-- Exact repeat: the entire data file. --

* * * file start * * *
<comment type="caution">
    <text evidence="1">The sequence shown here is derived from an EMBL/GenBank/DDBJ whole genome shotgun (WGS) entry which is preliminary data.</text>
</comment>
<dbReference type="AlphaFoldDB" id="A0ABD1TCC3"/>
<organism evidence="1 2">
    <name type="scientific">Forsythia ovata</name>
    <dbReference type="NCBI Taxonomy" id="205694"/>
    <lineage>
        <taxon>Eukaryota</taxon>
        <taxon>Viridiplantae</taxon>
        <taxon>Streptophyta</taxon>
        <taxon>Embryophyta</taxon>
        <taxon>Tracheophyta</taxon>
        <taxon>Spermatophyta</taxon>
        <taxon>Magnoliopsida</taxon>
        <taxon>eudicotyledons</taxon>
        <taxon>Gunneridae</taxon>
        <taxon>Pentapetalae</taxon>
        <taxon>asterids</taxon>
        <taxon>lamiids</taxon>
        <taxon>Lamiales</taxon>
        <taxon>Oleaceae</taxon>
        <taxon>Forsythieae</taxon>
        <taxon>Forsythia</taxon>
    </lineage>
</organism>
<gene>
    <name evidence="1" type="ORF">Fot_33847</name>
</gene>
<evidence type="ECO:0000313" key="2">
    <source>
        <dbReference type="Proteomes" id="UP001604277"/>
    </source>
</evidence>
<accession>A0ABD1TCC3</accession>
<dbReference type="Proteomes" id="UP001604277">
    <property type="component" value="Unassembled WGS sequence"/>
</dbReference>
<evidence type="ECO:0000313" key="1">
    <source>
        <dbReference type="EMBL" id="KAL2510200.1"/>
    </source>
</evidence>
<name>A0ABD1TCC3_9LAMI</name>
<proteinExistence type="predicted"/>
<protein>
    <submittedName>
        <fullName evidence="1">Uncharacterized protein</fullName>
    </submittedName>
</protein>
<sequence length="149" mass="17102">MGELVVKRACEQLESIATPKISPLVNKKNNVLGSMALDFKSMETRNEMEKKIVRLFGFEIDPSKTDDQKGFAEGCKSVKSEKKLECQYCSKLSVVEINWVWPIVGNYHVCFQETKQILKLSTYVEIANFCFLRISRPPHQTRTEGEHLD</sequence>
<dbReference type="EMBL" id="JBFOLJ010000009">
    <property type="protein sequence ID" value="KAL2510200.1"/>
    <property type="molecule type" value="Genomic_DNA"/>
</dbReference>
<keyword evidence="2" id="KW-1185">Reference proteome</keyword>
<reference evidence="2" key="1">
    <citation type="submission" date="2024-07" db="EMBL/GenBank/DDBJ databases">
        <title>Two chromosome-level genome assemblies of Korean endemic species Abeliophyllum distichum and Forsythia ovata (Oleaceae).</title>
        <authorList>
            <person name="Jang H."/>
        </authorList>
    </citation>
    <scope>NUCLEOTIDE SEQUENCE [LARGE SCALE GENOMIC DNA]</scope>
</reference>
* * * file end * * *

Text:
<comment type="caution">
    <text evidence="1">The sequence shown here is derived from an EMBL/GenBank/DDBJ whole genome shotgun (WGS) entry which is preliminary data.</text>
</comment>
<dbReference type="AlphaFoldDB" id="A0ABD1TCC3"/>
<organism evidence="1 2">
    <name type="scientific">Forsythia ovata</name>
    <dbReference type="NCBI Taxonomy" id="205694"/>
    <lineage>
        <taxon>Eukaryota</taxon>
        <taxon>Viridiplantae</taxon>
        <taxon>Streptophyta</taxon>
        <taxon>Embryophyta</taxon>
        <taxon>Tracheophyta</taxon>
        <taxon>Spermatophyta</taxon>
        <taxon>Magnoliopsida</taxon>
        <taxon>eudicotyledons</taxon>
        <taxon>Gunneridae</taxon>
        <taxon>Pentapetalae</taxon>
        <taxon>asterids</taxon>
        <taxon>lamiids</taxon>
        <taxon>Lamiales</taxon>
        <taxon>Oleaceae</taxon>
        <taxon>Forsythieae</taxon>
        <taxon>Forsythia</taxon>
    </lineage>
</organism>
<gene>
    <name evidence="1" type="ORF">Fot_33847</name>
</gene>
<evidence type="ECO:0000313" key="2">
    <source>
        <dbReference type="Proteomes" id="UP001604277"/>
    </source>
</evidence>
<accession>A0ABD1TCC3</accession>
<dbReference type="Proteomes" id="UP001604277">
    <property type="component" value="Unassembled WGS sequence"/>
</dbReference>
<evidence type="ECO:0000313" key="1">
    <source>
        <dbReference type="EMBL" id="KAL2510200.1"/>
    </source>
</evidence>
<name>A0ABD1TCC3_9LAMI</name>
<proteinExistence type="predicted"/>
<protein>
    <submittedName>
        <fullName evidence="1">Uncharacterized protein</fullName>
    </submittedName>
</protein>
<sequence length="149" mass="17102">MGELVVKRACEQLESIATPKISPLVNKKNNVLGSMALDFKSMETRNEMEKKIVRLFGFEIDPSKTDDQKGFAEGCKSVKSEKKLECQYCSKLSVVEINWVWPIVGNYHVCFQETKQILKLSTYVEIANFCFLRISRPPHQTRTEGEHLD</sequence>
<dbReference type="EMBL" id="JBFOLJ010000009">
    <property type="protein sequence ID" value="KAL2510200.1"/>
    <property type="molecule type" value="Genomic_DNA"/>
</dbReference>
<keyword evidence="2" id="KW-1185">Reference proteome</keyword>
<reference evidence="2" key="1">
    <citation type="submission" date="2024-07" db="EMBL/GenBank/DDBJ databases">
        <title>Two chromosome-level genome assemblies of Korean endemic species Abeliophyllum distichum and Forsythia ovata (Oleaceae).</title>
        <authorList>
            <person name="Jang H."/>
        </authorList>
    </citation>
    <scope>NUCLEOTIDE SEQUENCE [LARGE SCALE GENOMIC DNA]</scope>
</reference>